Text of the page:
Sedentary screen time is an early, modifiable risk factor for obesity and poor child development.
To examine the relationship between maternal and infant screen time with child growth and development.
Pregnant women were recruited for a cohort study related to maternal and infant development. Screen time was assessed in mothers during pregnancy, and subsequently in children at 3 months, 12 months, and 24 months of age. Child anthropometry was measured, and nuclear magnetic resonance quantified child fat mass. Fat mass index (FMI) was calculated. The Bayley Scales of Infant Development-III were used to assess child development. Linear regression models were used to assess the relationship between screen time and child growth and development, adjusted for covariates and stratified by sex.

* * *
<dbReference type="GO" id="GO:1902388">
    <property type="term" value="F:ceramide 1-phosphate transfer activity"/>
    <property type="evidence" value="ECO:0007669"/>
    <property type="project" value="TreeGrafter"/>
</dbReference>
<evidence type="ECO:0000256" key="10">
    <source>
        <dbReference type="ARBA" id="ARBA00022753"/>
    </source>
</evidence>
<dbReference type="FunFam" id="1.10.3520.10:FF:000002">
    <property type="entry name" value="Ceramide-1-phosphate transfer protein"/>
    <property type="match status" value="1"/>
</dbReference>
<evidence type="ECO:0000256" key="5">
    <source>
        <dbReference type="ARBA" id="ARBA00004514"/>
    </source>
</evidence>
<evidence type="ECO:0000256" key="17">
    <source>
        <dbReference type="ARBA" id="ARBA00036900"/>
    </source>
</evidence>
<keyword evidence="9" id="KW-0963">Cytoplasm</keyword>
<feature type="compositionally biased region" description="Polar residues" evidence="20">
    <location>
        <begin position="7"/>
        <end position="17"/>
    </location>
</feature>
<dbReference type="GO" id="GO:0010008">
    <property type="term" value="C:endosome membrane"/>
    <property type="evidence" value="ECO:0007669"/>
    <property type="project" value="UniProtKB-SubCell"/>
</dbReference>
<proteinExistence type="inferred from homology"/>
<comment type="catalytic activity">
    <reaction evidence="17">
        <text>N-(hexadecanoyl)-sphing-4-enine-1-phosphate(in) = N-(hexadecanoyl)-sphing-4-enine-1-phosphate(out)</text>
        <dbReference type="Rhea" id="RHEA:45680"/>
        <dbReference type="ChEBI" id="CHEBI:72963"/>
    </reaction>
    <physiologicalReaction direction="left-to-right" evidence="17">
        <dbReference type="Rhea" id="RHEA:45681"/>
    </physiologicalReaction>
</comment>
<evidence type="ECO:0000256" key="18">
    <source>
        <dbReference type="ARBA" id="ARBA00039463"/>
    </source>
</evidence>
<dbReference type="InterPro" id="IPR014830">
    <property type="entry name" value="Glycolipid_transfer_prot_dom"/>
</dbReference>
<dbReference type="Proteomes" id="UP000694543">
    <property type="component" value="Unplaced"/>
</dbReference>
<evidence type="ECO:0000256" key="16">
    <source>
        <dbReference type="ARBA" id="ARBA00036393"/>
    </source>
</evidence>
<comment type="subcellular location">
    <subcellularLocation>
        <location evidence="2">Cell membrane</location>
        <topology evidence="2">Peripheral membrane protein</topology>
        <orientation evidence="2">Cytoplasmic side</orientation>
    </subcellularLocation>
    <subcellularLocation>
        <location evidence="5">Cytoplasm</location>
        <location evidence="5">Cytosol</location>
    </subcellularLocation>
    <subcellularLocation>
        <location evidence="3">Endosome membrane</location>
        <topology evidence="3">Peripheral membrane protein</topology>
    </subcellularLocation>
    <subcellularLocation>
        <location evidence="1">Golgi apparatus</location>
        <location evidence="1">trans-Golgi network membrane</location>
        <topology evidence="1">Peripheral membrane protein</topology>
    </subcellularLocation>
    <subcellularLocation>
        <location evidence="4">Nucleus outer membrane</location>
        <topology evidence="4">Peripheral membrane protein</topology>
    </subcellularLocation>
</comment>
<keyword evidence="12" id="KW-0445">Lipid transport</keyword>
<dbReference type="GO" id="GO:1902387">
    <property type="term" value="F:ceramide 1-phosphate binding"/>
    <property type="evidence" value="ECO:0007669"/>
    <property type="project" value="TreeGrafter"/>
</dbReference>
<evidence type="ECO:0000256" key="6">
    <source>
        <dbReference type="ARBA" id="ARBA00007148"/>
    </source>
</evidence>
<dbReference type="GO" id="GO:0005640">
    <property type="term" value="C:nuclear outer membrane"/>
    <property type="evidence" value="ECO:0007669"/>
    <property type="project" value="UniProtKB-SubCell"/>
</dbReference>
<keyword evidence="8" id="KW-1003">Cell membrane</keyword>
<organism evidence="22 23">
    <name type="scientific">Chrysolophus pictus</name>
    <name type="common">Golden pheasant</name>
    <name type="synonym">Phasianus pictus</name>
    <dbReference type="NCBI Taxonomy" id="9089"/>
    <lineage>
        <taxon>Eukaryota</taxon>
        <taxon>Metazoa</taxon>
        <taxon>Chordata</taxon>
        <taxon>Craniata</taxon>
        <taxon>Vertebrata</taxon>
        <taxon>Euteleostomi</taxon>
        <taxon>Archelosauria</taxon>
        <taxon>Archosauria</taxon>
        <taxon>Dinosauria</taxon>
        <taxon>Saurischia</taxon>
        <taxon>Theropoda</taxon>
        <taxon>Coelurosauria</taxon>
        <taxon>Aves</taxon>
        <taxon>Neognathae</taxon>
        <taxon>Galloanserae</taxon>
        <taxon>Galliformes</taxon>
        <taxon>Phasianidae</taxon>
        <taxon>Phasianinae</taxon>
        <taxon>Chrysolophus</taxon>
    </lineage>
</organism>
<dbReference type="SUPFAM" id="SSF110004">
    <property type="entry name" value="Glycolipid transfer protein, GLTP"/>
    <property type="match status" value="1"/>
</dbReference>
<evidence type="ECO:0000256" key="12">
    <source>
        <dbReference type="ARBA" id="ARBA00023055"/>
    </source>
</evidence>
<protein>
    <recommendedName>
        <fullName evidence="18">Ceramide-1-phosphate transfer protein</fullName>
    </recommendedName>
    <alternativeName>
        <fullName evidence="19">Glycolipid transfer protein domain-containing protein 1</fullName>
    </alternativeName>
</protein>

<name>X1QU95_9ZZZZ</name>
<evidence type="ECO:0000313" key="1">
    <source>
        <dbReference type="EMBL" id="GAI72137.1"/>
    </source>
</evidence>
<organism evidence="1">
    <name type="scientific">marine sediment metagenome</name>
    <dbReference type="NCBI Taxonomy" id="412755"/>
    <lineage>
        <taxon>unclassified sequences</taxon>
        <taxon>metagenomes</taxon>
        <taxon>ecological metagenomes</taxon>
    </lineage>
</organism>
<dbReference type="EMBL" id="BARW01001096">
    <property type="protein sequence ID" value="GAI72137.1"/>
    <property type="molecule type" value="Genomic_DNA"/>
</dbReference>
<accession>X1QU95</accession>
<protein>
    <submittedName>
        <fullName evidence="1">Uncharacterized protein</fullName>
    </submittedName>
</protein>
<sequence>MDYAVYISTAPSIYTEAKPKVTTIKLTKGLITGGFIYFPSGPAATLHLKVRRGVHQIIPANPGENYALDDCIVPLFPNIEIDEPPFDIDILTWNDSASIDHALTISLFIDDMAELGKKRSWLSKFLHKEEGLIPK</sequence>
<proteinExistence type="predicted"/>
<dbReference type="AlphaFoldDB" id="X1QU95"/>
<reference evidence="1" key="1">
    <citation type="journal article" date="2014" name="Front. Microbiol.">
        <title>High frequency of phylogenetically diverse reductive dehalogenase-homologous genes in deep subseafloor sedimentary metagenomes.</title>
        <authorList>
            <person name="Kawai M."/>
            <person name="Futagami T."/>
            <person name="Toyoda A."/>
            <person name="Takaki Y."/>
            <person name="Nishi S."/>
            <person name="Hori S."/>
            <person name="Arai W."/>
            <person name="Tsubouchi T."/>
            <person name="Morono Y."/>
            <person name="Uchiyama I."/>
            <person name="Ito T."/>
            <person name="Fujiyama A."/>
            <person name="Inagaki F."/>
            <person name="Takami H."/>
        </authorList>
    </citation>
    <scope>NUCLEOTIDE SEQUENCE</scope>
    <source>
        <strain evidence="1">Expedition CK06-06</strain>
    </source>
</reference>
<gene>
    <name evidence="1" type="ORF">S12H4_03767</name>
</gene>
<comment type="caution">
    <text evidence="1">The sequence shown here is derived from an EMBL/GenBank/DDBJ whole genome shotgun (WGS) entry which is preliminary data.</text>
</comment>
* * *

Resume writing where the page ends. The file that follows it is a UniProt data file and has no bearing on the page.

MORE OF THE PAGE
Mother/child dyads (n = 89) were mainly white (92.1%), and half were boys (52%). Both sexes increased screen time between 12 months and 24 months (ps <0.05). Child screen time was positively associated with FMI and negatively associated with development scores. In adjusted models, screen time was positively associated with FMI in boys, and meeting the screen time guideline was associated with lower FMI in girls.
Greater infant screen time was related to higher adiposity. Though few relationships emerged, a cautionary approach to screen time early in life may benefit child health.

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